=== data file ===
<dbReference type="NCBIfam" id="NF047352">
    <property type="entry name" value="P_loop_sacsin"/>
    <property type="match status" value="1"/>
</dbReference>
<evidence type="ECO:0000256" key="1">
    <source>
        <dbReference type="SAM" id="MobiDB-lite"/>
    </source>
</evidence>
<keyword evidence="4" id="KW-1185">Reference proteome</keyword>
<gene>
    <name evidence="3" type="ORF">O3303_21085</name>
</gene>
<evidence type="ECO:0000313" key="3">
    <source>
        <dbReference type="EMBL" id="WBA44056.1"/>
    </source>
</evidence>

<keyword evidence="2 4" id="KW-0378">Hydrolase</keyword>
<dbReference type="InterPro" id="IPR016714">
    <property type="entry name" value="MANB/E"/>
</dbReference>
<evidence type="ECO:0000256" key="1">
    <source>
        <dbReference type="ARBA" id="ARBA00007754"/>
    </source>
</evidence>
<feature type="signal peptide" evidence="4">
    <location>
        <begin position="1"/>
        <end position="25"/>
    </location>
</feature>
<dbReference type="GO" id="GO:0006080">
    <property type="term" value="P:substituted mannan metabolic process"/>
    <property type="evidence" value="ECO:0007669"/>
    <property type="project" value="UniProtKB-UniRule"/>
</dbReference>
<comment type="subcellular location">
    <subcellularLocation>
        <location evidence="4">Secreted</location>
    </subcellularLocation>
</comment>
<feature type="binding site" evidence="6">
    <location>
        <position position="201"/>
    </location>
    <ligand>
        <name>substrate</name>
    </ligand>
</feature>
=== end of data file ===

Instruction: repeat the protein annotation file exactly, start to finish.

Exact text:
<dbReference type="NCBIfam" id="NF047352">
    <property type="entry name" value="P_loop_sacsin"/>
    <property type="match status" value="1"/>
</dbReference>
<evidence type="ECO:0000256" key="1">
    <source>
        <dbReference type="SAM" id="MobiDB-lite"/>
    </source>
</evidence>
<keyword evidence="4" id="KW-1185">Reference proteome</keyword>
<gene>
    <name evidence="3" type="ORF">O3303_21085</name>
</gene>
<evidence type="ECO:0000313" key="3">
    <source>
        <dbReference type="EMBL" id="WBA44056.1"/>
    </source>
</evidence>

<keyword evidence="2 4" id="KW-0378">Hydrolase</keyword>
<dbReference type="InterPro" id="IPR016714">
    <property type="entry name" value="MANB/E"/>
</dbReference>
<evidence type="ECO:0000256" key="1">
    <source>
        <dbReference type="ARBA" id="ARBA00007754"/>
    </source>
</evidence>
<feature type="signal peptide" evidence="4">
    <location>
        <begin position="1"/>
        <end position="25"/>
    </location>
</feature>
<dbReference type="GO" id="GO:0006080">
    <property type="term" value="P:substituted mannan metabolic process"/>
    <property type="evidence" value="ECO:0007669"/>
    <property type="project" value="UniProtKB-UniRule"/>
</dbReference>
<comment type="subcellular location">
    <subcellularLocation>
        <location evidence="4">Secreted</location>
    </subcellularLocation>
</comment>
<feature type="binding site" evidence="6">
    <location>
        <position position="201"/>
    </location>
    <ligand>
        <name>substrate</name>
    </ligand>
</feature>